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Border CrossingRussian Literature into Film$
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Alexander Burry and Frederick White

Print publication date: 2016

Print ISBN-13: 9781474411424

Published to Edinburgh Scholarship Online: January 2018

DOI: 10.3366/edinburgh/9781474411424.001.0001

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PRINTED FROM EDINBURGH SCHOLARSHIP ONLINE (www.edinburgh.universitypressscholarship.com). (c) Copyright Edinburgh University Press, 2020. All Rights Reserved. An individual user may print out a PDF of a single chapter of a monograph in ESO for personal use.date: 30 March 2020

The Eye-deology of Trauma: Killing Anna Karenina Softly

The Eye-deology of Trauma: Killing Anna Karenina Softly

Chapter:
(p.102) Chapter 5 The Eye-deology of Trauma: Killing Anna Karenina Softly
Source:
Border Crossing
Author(s):

Yuri Leving

Publisher:
Edinburgh University Press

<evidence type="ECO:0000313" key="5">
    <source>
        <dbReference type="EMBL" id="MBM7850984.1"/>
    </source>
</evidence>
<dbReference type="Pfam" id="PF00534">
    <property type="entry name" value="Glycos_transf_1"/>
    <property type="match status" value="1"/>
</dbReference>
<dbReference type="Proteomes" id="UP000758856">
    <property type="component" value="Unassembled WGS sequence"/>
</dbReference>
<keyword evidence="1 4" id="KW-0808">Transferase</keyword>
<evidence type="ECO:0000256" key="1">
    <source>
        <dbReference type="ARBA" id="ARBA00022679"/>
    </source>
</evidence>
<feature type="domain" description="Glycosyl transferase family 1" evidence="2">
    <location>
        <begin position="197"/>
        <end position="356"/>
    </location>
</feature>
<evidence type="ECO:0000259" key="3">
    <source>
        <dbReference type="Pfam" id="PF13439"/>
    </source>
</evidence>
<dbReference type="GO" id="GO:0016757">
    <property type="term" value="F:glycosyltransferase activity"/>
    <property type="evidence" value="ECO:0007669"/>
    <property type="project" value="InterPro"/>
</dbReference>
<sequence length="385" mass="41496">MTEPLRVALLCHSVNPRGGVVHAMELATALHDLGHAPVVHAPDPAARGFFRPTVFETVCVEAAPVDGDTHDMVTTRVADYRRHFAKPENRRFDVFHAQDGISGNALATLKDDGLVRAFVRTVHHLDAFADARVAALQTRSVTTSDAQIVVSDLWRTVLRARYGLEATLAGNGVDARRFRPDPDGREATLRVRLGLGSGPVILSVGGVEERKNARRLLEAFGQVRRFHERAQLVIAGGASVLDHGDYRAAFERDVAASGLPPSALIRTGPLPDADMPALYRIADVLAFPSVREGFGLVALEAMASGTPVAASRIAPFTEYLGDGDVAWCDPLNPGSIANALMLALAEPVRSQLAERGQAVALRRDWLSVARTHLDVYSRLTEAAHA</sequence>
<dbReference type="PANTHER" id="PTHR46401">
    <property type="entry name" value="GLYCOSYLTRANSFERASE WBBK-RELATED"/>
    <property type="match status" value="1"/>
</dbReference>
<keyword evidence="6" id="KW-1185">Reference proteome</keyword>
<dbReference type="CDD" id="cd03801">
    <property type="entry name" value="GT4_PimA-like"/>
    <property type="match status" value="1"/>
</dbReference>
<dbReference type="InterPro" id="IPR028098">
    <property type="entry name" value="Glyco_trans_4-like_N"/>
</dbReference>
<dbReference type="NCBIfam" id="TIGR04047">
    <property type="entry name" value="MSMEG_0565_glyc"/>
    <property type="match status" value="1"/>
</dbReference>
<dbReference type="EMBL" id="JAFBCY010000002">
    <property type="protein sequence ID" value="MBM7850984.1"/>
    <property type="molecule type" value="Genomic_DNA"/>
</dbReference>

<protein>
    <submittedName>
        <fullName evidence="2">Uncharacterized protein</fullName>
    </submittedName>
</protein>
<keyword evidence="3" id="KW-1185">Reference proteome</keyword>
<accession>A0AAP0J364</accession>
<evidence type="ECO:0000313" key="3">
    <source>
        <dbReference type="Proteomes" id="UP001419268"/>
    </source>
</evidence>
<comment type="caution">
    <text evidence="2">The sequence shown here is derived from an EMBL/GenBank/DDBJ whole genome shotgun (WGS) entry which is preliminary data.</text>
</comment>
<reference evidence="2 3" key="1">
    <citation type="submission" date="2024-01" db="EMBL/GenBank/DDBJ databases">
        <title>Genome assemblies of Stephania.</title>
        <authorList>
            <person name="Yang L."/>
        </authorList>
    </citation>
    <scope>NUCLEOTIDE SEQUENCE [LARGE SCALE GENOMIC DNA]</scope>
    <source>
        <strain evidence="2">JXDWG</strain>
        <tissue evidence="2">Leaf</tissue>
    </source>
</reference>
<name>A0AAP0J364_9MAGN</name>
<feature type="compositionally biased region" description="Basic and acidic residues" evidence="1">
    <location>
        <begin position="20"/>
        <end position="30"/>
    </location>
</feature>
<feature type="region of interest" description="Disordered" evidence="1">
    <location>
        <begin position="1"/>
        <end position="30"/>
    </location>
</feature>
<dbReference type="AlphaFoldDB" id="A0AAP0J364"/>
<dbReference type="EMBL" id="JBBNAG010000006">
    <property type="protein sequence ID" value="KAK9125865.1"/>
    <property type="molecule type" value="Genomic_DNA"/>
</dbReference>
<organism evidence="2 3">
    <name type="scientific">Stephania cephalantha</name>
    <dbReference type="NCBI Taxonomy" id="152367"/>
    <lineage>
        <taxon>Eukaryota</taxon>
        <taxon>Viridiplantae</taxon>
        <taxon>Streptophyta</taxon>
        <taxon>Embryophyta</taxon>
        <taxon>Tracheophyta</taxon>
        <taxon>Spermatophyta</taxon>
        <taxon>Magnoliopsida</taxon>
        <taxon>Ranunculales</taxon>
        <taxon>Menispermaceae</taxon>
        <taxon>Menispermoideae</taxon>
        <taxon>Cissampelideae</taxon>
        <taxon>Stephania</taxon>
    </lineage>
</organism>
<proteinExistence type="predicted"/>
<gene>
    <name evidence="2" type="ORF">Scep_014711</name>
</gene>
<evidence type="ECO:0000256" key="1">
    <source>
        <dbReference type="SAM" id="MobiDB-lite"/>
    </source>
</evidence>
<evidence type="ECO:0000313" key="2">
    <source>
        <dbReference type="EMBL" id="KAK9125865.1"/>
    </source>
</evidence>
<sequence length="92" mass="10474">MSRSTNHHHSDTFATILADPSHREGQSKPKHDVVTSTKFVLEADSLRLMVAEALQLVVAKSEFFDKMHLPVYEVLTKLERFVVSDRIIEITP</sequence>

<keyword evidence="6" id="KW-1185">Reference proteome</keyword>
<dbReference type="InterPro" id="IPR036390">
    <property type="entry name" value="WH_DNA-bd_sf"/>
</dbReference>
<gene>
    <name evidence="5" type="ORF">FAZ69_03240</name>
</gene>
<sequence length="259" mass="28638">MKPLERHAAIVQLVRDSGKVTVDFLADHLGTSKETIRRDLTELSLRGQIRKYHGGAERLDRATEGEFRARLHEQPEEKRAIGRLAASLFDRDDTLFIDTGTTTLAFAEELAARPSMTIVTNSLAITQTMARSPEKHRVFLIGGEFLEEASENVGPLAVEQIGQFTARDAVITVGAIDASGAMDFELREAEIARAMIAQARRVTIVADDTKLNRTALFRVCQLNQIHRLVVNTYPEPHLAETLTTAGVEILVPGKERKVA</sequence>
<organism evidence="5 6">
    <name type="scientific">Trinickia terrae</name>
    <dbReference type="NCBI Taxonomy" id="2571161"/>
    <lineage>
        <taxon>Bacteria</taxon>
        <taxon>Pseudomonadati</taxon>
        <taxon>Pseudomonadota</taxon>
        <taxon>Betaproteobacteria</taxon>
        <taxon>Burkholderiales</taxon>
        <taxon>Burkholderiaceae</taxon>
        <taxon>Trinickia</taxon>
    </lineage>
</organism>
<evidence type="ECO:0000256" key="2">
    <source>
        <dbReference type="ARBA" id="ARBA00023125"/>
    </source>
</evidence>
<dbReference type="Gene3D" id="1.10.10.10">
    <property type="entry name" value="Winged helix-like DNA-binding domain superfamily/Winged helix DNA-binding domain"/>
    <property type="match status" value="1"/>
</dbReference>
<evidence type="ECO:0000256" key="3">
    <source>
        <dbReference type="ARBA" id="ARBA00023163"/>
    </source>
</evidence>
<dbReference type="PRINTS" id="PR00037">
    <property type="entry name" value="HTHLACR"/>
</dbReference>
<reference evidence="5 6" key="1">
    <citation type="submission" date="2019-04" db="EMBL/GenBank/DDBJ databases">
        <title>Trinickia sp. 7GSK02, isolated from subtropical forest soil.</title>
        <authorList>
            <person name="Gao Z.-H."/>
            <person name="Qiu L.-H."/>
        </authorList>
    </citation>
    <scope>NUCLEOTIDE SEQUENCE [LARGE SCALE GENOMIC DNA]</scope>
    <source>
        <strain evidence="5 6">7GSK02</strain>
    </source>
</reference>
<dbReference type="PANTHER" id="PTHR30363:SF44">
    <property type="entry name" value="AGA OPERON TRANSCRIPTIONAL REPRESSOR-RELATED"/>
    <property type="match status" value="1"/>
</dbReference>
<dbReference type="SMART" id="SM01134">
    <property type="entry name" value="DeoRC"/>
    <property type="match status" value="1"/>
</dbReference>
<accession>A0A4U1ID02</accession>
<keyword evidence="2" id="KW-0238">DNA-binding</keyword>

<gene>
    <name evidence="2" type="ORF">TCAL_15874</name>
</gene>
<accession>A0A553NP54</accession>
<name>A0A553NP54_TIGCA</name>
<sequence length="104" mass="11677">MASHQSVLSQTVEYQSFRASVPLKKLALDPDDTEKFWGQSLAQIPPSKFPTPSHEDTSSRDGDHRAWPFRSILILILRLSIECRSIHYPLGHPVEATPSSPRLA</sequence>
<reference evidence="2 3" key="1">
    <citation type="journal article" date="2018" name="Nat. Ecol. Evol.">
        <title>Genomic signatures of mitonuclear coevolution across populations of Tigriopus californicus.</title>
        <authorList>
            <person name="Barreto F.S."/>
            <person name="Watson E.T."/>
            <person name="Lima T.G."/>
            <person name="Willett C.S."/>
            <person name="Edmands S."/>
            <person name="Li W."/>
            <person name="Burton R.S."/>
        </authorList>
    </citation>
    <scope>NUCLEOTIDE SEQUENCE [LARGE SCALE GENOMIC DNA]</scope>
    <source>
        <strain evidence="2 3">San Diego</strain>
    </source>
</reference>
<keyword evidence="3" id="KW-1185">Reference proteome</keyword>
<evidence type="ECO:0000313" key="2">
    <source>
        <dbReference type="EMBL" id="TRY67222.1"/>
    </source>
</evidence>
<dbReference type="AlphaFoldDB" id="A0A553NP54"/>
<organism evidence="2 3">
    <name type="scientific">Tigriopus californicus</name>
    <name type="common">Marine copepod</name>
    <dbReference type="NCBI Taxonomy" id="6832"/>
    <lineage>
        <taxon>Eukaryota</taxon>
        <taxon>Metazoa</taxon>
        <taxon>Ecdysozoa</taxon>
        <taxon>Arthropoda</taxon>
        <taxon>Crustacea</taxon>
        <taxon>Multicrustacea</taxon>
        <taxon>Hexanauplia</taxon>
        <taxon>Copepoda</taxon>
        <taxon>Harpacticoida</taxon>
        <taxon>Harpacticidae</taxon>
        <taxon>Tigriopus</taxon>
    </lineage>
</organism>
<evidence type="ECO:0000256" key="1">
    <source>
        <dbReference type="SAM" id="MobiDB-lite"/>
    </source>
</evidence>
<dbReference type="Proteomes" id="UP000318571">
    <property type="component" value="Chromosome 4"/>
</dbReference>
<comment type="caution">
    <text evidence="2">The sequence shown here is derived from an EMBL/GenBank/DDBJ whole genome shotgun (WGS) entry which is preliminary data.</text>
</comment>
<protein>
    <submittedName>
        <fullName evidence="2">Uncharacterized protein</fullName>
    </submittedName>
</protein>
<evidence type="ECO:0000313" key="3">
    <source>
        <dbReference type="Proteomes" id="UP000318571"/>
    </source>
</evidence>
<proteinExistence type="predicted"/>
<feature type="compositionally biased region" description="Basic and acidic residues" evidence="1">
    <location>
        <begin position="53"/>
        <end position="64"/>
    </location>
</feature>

DOI:10.3366/edinburgh/9781474411424.003.0005

This chapter focuses on depictions of the death of the heroine of Tolstoy’s Anna Karenina in adaptations ranging from the silent film era to the present day. It argues that the various cinematic hypertexts have altered the way we view Anna’s suicide, the focal point of the novel for many readers, creating a new visual language to represent her death. Also discussed is a new cinematic hypertext, not present in the novel, but included by many of the filmmakers: Anna’s eye, which the author traces back to Dziga Vertov’s mechanized depiction of the human eye in Man with a Movie Camera. Such cinematic influences, along with the novel’s transportation to different times and countries in its adaptations, demonstrate that the novel has acquired a new vocabulary, in addition to that of Tolstoy’s novel.

Keywords:   death, eye, hypertext, suicide, Tolstoy, Vertov

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